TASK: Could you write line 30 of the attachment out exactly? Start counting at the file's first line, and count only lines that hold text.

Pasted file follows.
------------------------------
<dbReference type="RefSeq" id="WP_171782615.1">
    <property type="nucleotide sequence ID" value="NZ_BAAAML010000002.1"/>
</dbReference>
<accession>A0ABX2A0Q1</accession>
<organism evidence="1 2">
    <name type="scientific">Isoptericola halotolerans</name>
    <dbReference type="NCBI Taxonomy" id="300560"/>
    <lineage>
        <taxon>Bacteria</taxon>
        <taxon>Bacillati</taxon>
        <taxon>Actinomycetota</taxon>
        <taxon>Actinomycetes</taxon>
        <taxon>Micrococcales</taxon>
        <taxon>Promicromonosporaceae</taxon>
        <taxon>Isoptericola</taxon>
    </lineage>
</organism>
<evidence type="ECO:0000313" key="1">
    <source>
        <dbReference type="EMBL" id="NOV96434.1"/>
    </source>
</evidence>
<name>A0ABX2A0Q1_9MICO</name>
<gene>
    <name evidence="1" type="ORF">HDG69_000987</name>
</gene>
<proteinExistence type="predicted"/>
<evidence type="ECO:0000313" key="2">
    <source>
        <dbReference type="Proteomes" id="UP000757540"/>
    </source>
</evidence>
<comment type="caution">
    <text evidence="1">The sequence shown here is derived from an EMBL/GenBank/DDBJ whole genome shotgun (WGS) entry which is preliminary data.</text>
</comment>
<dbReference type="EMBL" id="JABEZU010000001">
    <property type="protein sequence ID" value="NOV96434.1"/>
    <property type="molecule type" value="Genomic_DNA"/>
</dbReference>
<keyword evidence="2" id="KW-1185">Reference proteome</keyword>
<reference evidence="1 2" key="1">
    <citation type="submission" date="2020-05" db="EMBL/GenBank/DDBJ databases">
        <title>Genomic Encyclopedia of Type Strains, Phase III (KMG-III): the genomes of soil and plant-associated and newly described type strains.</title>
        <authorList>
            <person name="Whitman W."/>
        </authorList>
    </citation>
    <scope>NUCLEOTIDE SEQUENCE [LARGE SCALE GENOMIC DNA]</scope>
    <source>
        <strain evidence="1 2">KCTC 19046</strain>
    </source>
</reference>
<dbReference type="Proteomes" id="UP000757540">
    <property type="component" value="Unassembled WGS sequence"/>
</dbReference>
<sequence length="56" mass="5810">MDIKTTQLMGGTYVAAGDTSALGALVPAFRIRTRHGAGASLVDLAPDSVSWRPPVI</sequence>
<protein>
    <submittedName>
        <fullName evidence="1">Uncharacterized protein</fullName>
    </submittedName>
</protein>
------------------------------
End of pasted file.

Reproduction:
        <dbReference type="Proteomes" id="UP000757540"/>